Source of book: Borrowed from the library
I’m not even sure exactly how this one got on my list. But I guess that is what happens when you have something like 300 books on your list that have accumulated over the course of nearly ten years from a variety of sources.
Kitchen is the first novel by Japanese author Banana Yoshimoto (pen name for Mahoko Yoshimoto), written in 1988. It is a fairly short novella, delightfully compact, and achingly bittersweet. Paired with this, in the English translation from 1993, is Yoshimoto’s debut short story, “Moonlight Shadow,” which is also lovely.
Both the novel and the short story are about grief, loss, and love. In each case, the narrator, a young woman starting out in the world, loses a person close to her, and then must navigate both the trauma of the loss and complicated feelings of love.
In Kitchen, Mikage Sakurai already lost both parents when she was very young. She was raised by her grandmother, who dies early in the story. She is essentially taken in by a friend and his mother. Except that this is no ordinary family. Yuichi Tanabe is a pretty normal young man, but his situation is unusual. His mother died of cancer a number of years back. After that, his father came to terms with his gender identity, and now lives as a woman. (Sorry about the pronouns, I couldn’t make it make sense otherwise.) So, as Yuichi says, “I’d never lived with anyone but Eriko, she was my mother, my father. Because she was always just Eriko.”
Eriko is a kind person, with a sense of humor, and takes in Mikage as part of the family. Eventually, Mikage gets a job as a chef (hence the name), and moves out. It is devastating when she learns that Eriko has been murdered by someone who resents his attraction to a transgender woman.
Both Mikage and Yuichi are devastated, but unsure how to grieve, how to process things. And, to top it off, they are in love with each other, but can’t even admit it to themselves.
The high point of the novel is a midnight delivery of katsudon as a declaration of love. It’s a fantastic scene, deliciously written.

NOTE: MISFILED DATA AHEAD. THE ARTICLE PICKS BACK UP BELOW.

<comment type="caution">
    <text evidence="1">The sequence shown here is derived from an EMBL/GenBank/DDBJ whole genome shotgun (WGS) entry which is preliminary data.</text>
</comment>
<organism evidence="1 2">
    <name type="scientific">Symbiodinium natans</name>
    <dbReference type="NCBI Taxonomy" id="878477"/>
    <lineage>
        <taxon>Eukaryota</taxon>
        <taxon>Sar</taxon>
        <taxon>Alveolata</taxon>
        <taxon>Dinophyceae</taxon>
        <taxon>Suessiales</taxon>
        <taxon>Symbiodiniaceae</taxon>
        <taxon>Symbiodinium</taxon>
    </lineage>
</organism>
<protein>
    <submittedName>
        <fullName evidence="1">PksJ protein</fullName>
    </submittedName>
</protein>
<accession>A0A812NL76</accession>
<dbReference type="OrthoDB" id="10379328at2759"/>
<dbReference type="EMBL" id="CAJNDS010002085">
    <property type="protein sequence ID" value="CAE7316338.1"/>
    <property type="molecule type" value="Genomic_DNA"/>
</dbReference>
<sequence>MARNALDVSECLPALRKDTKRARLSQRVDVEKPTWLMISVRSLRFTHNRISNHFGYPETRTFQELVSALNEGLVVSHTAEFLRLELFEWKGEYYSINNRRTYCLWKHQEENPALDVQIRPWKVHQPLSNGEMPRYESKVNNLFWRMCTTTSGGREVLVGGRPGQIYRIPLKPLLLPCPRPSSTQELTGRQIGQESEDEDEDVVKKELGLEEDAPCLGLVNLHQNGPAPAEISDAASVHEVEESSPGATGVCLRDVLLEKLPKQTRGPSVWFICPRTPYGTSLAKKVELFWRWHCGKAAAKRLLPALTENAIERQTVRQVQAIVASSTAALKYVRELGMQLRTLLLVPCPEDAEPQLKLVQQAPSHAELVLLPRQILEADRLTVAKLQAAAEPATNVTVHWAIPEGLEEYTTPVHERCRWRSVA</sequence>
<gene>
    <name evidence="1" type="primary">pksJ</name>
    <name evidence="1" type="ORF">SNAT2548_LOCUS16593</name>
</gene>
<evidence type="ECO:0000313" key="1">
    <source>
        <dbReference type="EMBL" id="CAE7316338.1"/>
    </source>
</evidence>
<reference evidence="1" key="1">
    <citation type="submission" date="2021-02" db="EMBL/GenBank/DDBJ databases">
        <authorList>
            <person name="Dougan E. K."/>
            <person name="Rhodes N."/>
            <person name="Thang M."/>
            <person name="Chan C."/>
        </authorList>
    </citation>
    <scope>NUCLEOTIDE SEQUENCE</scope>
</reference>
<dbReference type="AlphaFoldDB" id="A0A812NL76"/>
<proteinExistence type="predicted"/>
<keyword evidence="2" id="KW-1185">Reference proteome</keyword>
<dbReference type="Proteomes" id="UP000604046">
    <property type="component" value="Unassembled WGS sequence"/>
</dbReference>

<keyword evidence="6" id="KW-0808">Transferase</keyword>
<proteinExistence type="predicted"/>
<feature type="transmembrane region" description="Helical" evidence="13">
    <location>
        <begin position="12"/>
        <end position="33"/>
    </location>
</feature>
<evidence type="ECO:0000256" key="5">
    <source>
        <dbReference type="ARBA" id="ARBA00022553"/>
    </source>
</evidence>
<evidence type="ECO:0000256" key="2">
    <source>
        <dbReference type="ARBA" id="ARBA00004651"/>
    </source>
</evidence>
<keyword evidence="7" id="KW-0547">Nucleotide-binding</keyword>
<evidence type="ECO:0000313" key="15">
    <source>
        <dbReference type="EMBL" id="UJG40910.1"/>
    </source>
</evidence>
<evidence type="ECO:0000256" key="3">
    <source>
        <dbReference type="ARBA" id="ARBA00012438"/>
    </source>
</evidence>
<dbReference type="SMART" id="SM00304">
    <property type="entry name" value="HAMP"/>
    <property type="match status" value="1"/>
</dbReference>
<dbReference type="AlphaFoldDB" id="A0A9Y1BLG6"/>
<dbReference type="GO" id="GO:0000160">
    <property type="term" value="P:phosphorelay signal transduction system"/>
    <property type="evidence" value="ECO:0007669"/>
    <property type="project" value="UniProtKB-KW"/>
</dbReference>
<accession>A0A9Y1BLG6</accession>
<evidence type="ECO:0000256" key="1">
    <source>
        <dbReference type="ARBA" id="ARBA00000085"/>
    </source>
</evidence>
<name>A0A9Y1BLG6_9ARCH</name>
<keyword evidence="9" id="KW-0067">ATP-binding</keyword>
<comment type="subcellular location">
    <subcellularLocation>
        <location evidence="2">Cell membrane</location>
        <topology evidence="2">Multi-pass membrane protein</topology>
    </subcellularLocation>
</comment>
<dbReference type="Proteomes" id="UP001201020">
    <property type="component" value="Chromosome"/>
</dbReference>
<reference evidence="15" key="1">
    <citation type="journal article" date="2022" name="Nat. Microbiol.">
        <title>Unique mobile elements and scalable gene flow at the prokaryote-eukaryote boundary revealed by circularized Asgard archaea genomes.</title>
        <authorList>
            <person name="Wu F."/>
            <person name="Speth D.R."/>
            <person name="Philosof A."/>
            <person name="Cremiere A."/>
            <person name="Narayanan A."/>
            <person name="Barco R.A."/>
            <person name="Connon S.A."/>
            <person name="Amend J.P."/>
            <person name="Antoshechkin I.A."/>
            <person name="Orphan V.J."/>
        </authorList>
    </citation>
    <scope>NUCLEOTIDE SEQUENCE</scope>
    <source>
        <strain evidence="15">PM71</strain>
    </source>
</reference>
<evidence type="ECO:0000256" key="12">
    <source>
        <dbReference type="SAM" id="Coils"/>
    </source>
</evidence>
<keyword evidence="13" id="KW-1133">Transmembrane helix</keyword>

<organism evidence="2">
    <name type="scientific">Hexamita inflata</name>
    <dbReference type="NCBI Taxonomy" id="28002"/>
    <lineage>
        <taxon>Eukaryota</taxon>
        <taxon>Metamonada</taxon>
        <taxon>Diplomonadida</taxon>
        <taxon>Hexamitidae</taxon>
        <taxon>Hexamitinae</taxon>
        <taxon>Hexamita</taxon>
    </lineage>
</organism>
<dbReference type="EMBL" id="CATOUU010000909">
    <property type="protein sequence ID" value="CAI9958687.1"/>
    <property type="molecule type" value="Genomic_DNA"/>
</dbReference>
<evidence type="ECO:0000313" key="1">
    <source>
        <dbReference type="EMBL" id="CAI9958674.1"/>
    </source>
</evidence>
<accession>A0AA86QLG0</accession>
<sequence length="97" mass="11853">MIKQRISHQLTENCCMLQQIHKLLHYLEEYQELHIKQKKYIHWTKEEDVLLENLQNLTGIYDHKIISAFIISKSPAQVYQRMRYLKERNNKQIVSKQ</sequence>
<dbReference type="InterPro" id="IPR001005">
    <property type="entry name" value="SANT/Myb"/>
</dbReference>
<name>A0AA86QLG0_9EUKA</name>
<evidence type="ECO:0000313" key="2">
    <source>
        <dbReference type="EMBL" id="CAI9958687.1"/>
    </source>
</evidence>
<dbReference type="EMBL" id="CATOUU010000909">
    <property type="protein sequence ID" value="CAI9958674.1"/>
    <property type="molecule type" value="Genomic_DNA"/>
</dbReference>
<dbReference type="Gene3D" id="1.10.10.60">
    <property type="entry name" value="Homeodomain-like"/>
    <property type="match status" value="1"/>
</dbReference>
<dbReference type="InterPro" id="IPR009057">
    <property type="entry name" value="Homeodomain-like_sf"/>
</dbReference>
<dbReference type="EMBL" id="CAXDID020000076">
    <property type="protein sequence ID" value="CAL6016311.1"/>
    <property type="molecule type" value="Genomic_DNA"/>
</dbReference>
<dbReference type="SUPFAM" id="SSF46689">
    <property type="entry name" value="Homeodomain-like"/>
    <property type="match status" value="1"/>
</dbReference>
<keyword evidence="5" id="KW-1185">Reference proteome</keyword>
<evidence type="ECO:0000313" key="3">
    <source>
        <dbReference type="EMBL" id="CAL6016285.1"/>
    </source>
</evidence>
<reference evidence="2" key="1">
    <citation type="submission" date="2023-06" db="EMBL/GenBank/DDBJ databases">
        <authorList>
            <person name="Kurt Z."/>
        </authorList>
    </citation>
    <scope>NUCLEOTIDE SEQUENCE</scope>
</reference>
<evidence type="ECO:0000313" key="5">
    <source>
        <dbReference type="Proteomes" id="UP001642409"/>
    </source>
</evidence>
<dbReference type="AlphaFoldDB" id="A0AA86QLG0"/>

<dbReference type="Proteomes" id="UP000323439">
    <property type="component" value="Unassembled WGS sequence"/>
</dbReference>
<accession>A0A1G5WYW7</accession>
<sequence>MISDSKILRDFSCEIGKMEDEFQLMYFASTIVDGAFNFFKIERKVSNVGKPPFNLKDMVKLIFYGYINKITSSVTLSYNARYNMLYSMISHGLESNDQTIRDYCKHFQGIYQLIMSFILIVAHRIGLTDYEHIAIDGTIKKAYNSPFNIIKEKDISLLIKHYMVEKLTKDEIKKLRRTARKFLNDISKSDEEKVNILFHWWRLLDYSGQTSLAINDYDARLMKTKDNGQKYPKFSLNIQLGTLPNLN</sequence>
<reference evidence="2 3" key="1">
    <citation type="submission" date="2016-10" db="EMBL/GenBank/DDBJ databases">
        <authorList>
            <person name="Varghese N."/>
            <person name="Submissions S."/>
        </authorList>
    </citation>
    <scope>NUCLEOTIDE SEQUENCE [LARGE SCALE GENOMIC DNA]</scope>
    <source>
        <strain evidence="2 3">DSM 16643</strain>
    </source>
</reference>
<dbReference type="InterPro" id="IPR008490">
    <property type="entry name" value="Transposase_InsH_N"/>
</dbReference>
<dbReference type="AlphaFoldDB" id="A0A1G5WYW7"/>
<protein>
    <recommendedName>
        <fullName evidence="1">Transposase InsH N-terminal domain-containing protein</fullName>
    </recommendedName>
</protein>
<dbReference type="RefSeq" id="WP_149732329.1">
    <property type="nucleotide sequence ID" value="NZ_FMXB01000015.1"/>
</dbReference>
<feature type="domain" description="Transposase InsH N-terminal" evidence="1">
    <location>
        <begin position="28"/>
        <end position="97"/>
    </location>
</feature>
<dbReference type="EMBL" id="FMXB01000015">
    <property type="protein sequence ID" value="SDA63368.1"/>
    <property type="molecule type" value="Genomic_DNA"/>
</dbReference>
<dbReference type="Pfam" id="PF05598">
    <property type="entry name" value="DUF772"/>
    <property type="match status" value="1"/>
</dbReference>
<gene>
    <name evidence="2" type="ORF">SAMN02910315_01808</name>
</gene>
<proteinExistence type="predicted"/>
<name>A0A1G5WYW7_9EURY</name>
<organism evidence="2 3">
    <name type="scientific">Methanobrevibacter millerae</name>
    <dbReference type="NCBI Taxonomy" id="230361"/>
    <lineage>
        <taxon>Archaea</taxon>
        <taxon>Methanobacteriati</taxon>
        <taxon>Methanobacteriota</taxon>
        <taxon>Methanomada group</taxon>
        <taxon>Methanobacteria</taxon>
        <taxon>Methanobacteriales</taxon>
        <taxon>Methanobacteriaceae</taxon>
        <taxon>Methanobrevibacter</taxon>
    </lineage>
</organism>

The book is so self-contained, so delicately written, it’s a polished gem. It feels very Japanese to me, although I’m probably not much of an expert on that. The emotions are handled with care, with perception, and with grace. It really is a lovely read.
I want to mention a couple more lines. After Eriko’s death, Mikage comes over to Yuichi’s house, and sends him out with a shopping list so she can cook for him. (That’s both her coping mechanism and part of her bond with Eriko.)
I heard the door close, and when I was alone I realized I was dead tired. The room was so unearthly quiet, I lost all sense of time being divided into seconds. I felt that I was the only person alive and moving in a world brought to a stop.
Houses always feel like that after someone has died.
And then this one, a reflection by Mikage about her co-workers and their lives.
Those women lived their lives happily. They had been taught, probably by caring parents, not to exceed the boundaries of their happiness regardless of what they were doing. But therefore they could never know real joy. Which is better? Who can say? Everyone lives the way she knows best. What I mean by “their happiness” is living a life untouched as much as possible by the knowledge that we are really, all of us, alone. That’s not a bad thing. Dressed in their aprons, their smiling faces like flowers, learning to cook, absorbed in their little troubles and perplexities, they fall in love and marry. I think that’s great. I wouldn’t mind that kind of life. Me, when I’m utterly exhausted by it all, when my skin breaks out, on those lonely evenings when I call my friends again and again and nobody’s home, then I despise my own life -- my birth, my upbringing, everything. I feel only regret for the whole thing.
The catharsis of the ending feels so gratifying because of these earlier moments of raw grief and existential despair.
“Moonlight Shadow” is a bit different, although it starts with a loss. Satsuki is reeling from the death of her long-time boyfriend. He died in a car crash along with his brother’s girlfriend. (Nothing scandalous about it - he was just giving her a ride.) Satsuki and the brother, Hiiragi, deal with their grief in different ways. Hiiragi wears his girlfriend’s school uniform everywhere. Satsuki takes up running (and probably anorexia as well.) Things change when Satsuki meets a mysterious woman, Urara, at the bridge where she and her boyfriend used to meet. Urara brings her to the bridge again at a certain time where they see a mystical phenomenon, and Urara, Hiiragi, and Satsuki are able to say goodbye to their beloveds. It isn’t as deep (or nearly as long) as Kitchen, but it shares the polished, bittersweet loveliness. It is possible, perhaps, to see “Moonlight Shadow” as a first draft of the themes which Kitchen would explore in more detail.
I very much enjoyed this book, and can definitely recommend it as worth the time. Only a handful of Banana Yoshimoto’s books have been translated into English, but I may have to seek them out.